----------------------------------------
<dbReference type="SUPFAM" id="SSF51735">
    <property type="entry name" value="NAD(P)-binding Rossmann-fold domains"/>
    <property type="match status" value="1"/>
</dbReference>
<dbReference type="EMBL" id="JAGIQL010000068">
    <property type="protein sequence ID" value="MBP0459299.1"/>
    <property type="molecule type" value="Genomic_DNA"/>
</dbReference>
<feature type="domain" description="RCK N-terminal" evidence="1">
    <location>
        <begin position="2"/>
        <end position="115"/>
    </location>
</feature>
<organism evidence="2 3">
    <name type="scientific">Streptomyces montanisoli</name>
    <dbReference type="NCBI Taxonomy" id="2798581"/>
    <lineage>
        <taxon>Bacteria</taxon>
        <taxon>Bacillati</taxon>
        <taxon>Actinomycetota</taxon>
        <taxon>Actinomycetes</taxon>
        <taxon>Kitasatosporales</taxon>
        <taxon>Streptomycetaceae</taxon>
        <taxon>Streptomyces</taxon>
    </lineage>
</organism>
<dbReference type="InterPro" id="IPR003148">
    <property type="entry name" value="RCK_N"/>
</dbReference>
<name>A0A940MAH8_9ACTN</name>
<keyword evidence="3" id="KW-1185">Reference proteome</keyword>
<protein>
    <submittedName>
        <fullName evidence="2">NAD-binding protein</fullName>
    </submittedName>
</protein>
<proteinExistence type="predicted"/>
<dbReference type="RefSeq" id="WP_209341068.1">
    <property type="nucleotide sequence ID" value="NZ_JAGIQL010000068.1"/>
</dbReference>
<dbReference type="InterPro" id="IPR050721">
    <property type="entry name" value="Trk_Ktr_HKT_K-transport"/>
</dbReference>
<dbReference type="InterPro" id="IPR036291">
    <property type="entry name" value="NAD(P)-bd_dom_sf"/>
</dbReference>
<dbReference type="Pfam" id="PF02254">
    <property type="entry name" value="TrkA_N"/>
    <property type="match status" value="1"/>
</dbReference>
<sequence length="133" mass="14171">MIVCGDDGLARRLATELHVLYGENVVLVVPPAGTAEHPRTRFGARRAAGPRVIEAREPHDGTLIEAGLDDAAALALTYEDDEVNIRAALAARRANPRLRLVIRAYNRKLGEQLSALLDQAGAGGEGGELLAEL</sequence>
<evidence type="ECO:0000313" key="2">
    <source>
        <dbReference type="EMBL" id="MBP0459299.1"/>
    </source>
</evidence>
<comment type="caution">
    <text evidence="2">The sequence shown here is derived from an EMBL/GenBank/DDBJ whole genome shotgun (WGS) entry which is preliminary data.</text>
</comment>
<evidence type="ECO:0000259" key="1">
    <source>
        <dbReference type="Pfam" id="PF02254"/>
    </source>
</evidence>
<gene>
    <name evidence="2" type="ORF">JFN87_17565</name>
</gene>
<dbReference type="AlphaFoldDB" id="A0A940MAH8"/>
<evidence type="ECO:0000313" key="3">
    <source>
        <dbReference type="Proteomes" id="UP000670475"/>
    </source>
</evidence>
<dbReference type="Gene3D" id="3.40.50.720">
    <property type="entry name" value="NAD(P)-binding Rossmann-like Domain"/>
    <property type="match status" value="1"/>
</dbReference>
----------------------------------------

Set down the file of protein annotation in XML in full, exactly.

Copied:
<dbReference type="SUPFAM" id="SSF51735">
    <property type="entry name" value="NAD(P)-binding Rossmann-fold domains"/>
    <property type="match status" value="1"/>
</dbReference>
<dbReference type="EMBL" id="JAGIQL010000068">
    <property type="protein sequence ID" value="MBP0459299.1"/>
    <property type="molecule type" value="Genomic_DNA"/>
</dbReference>
<feature type="domain" description="RCK N-terminal" evidence="1">
    <location>
        <begin position="2"/>
        <end position="115"/>
    </location>
</feature>
<organism evidence="2 3">
    <name type="scientific">Streptomyces montanisoli</name>
    <dbReference type="NCBI Taxonomy" id="2798581"/>
    <lineage>
        <taxon>Bacteria</taxon>
        <taxon>Bacillati</taxon>
        <taxon>Actinomycetota</taxon>
        <taxon>Actinomycetes</taxon>
        <taxon>Kitasatosporales</taxon>
        <taxon>Streptomycetaceae</taxon>
        <taxon>Streptomyces</taxon>
    </lineage>
</organism>
<dbReference type="InterPro" id="IPR003148">
    <property type="entry name" value="RCK_N"/>
</dbReference>
<name>A0A940MAH8_9ACTN</name>
<keyword evidence="3" id="KW-1185">Reference proteome</keyword>
<protein>
    <submittedName>
        <fullName evidence="2">NAD-binding protein</fullName>
    </submittedName>
</protein>
<proteinExistence type="predicted"/>
<dbReference type="RefSeq" id="WP_209341068.1">
    <property type="nucleotide sequence ID" value="NZ_JAGIQL010000068.1"/>
</dbReference>
<dbReference type="InterPro" id="IPR050721">
    <property type="entry name" value="Trk_Ktr_HKT_K-transport"/>
</dbReference>
<dbReference type="InterPro" id="IPR036291">
    <property type="entry name" value="NAD(P)-bd_dom_sf"/>
</dbReference>
<dbReference type="Pfam" id="PF02254">
    <property type="entry name" value="TrkA_N"/>
    <property type="match status" value="1"/>
</dbReference>
<sequence length="133" mass="14171">MIVCGDDGLARRLATELHVLYGENVVLVVPPAGTAEHPRTRFGARRAAGPRVIEAREPHDGTLIEAGLDDAAALALTYEDDEVNIRAALAARRANPRLRLVIRAYNRKLGEQLSALLDQAGAGGEGGELLAEL</sequence>
<evidence type="ECO:0000313" key="2">
    <source>
        <dbReference type="EMBL" id="MBP0459299.1"/>
    </source>
</evidence>
<comment type="caution">
    <text evidence="2">The sequence shown here is derived from an EMBL/GenBank/DDBJ whole genome shotgun (WGS) entry which is preliminary data.</text>
</comment>
<evidence type="ECO:0000259" key="1">
    <source>
        <dbReference type="Pfam" id="PF02254"/>
    </source>
</evidence>
<gene>
    <name evidence="2" type="ORF">JFN87_17565</name>
</gene>
<dbReference type="AlphaFoldDB" id="A0A940MAH8"/>
<evidence type="ECO:0000313" key="3">
    <source>
        <dbReference type="Proteomes" id="UP000670475"/>
    </source>
</evidence>
<dbReference type="Gene3D" id="3.40.50.720">
    <property type="entry name" value="NAD(P)-binding Rossmann-like Domain"/>
    <property type="match status" value="1"/>
</dbReference>